I think that’s also the reason why Tai Chi forms are so long and slow, btw, so you internalise things.

As a final note, I’d say the jury is still out as to whether the Tai Chi way is the best approach to teaching people to fight. It’s interesting to note that a lot of martial arts innovators tend towards this same nebulous ‘technique-free’ style of training the further they get into their research into martial arts. Bruce Lee for example, was moving towards freedom and the technique of no technique in his later years – see his 1971 manifesto ‘Liberate yourself from Classical Karate’ for example. Then there’s Wang Xiang Zhai who created Yi Quan by removing fixed forms and routines from Xing Yi Quan and mixing it with whatever else he had studied. See his criticisms of other Kung Fu styles in his 1940 interview, for example.

Photo by Thao LEE on Unsplash

In contrast a lot of the martial arts that have actually proven effective in modern combat events have turned out to be very, very technique based. Brazilian Jiujitsu, for example, is taught through very specific techniques. So is MMA. Karate, for all of Bruce Lee’s criticisms often does very well in competition against other more esoteric styles because it contains some no nonsense techniques.

Another factor to think of is that while Tai Chi may have those lofty goals of producing a formless fighter in its classical writing, it often isn’t taught like that in reality. One of the martial arts that Wang Xiang Zhai is criticising as having lost its way and become a parody of itself in that 1940 essay linked to above, is, in fact, Tai Chi Chuan!

So, as ever with marital arts, I think the answer is: it’s complicated.

The hidden takedown in Ward Off

Tai Chi Ward Off

Most people who do Tai Chi are familiar with the idea of Ward Off as being a block/deflection of an incoming strike, but there’s also a takedown application inherent in the movement.

As luck would have it there is a new series of videos being posted online of my Tai Chi teacher, Sifu Rand, showing various Tai Chi applications. Here’s a video of him demonstrating the takedown contained in Ward Off.

Check out the YouTube channel Spinning Dragon Tao as it looks like there will be more applications posted there soon.

Ji – To press or crowd in

I was reading through my latest purchase, Chen Style Illustrated, again recently and I got to something that piqued my interest – it’s the section where they are describing the 8 energies and we get to Press (Ji)

“When in contact the aim of this gradual rolling move is is to unsettle the balance of he opponent.”

It’s not a bad description at all, but I don’t resonate with the word “gradual” there. The most common application you tend to see for Press is of a kind of “bump” that puts the person off balance, but my experience of Ji has been that there’s nothing particularly gradual about it. That bump can be applied in a hard sharp way. Jin done in a forward direction (which is Press) can often be quite jolting and it hurts inside.

The 8 energies are:

掤 peng, 捋 lu, 挤 ji, 按 an, 採 cai, 挒 lie, 肘 zhou, 靠 kao

Google translates 挤 as “press” or “crowd in”. (I’m not sure that another translation you often see of “squeeze” is helpful. I’ve read people writing about squeezing the hands together – that’s not it at all. ) From that you get the sense of a situation where you are already in contact with the person and, perceiving a point of weakness in their defence you press them further on the point. It reminds me a lot of the strategy of Horse in Xing Yi, which is to attack a point of defence that is already defended but has a weakness you can exploit.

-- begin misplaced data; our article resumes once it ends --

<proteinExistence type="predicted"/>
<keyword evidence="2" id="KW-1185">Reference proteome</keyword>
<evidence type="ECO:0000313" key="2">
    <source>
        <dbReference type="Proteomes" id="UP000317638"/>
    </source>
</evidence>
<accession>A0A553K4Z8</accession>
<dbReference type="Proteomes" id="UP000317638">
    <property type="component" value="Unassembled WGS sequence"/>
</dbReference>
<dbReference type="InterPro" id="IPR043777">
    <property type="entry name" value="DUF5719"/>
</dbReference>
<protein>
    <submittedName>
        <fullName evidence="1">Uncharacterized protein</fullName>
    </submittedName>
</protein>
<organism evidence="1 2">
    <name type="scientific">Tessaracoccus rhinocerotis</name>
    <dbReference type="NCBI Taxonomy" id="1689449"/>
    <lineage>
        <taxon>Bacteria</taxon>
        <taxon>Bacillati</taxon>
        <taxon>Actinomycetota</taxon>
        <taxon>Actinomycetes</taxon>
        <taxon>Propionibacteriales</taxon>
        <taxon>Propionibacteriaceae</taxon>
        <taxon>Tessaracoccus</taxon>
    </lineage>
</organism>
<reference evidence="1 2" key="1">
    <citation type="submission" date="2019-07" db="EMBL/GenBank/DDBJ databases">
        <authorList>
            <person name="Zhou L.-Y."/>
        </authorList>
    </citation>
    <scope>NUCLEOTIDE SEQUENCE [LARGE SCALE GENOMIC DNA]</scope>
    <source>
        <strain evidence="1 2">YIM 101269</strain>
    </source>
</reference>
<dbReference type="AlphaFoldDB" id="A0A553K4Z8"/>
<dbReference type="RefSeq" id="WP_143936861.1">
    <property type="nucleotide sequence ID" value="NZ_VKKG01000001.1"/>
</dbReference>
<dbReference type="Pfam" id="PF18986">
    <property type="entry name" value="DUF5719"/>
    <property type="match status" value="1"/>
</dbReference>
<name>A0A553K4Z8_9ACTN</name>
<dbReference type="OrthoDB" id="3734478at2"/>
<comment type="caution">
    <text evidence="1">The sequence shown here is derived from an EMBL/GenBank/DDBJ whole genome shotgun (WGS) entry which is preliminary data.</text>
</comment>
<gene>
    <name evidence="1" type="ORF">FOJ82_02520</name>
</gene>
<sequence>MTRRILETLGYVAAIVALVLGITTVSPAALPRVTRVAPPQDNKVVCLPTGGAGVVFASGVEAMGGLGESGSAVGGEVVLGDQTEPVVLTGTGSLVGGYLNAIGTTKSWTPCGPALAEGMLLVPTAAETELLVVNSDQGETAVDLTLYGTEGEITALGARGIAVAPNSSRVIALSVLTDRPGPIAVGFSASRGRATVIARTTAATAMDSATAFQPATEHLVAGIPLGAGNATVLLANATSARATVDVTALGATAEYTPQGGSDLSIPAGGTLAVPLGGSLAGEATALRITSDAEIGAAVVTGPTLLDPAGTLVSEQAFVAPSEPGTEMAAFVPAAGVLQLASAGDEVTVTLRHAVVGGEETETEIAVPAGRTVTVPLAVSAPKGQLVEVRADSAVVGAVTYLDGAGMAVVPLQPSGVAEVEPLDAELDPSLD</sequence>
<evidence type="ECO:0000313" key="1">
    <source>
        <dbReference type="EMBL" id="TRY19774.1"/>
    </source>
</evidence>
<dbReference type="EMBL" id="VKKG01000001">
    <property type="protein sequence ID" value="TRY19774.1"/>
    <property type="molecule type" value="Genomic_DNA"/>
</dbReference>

Cheng Man Ching doing Press

In the Tai Chi form Ji is usually done with the back of the hand in the typical Grasp Bird’s Tail sequence (presumably because it the easiest way to capitalise on a good position you’ve already achieved), but there’s nothing about the energy you’re using that means it has to be done with the back of the hand. It can be done with a fist or palm too.

And this is where the Tai Chi waters get a bit murky. There is the martial technique Press, which is to do with pressing further forward into an opponent you are already contacted with, and then there is the abstract concept of “jin in a forward direction”. Anytime you express jin (strength derived from the ground through a relaxed body) in a forward direction you could be said to be doing 挤, but when you put it into a Tai Chi context it takes on this quality of crowding in and pressing that attack.

The head kick from hell! Leon Edwards UFC 278

Congratulations to the UK’s Leon Edwards for becoming the new UFC Middleweight Champion of the world with his stunning head kick victory over Kamaru Usman. After a great first round Edwards was clearly losing on points having been dominated by the champion in each round since, but in the fifth and final he pulled off a near perfect head kick as you’re ever going to see, sending Usman crashing to the canvas and making him the new champion.

As the photos show, he set it up with a left that tells Usman to dip his head to the right, but that kick is already coming and it’s all over.

1. Feint the left.
2. Usman dips his head.
3. Kick connects!

Internal power and the 3 internal harmonies: Going beyond words like Xin, Yi and Qi to direct experience

Almost by accident I watched Onama vs Landwher from UFC: Marlon Vera vs Dominick Cruz this morning and heavens above, that was one hell of a fight! Possibly the fight of the year. I’ve no idea how you’d score it. Landwher won by decision, but it was possibly the MMA fight of the year. Wild exchanges throughout with both fighters being so tired they could hardly stand up, but somehow kept going. It looked like they both had almost beyond the levels of human endurance, going from looking so tired they could barley move to pulling off flashy 3 move combinations.

You could almost see their spirit rising within to propel them on. It reminded me of all the phrases about the internal harmonies (san nei he) that we use in the Internet arts. The Xin (heart) leads the Yi (intention/mind), the Yi leads the Qi (energy to work) and the Qi leads the Li (physical movement). Initially this seems rather simplistic, say if you want to do something like make a cup of tea then you first have a desire to do it (heart) that travels to the brain (yi) that decides and then it ends up in a physical movement (li) and you find your feet moving you towards the kettle.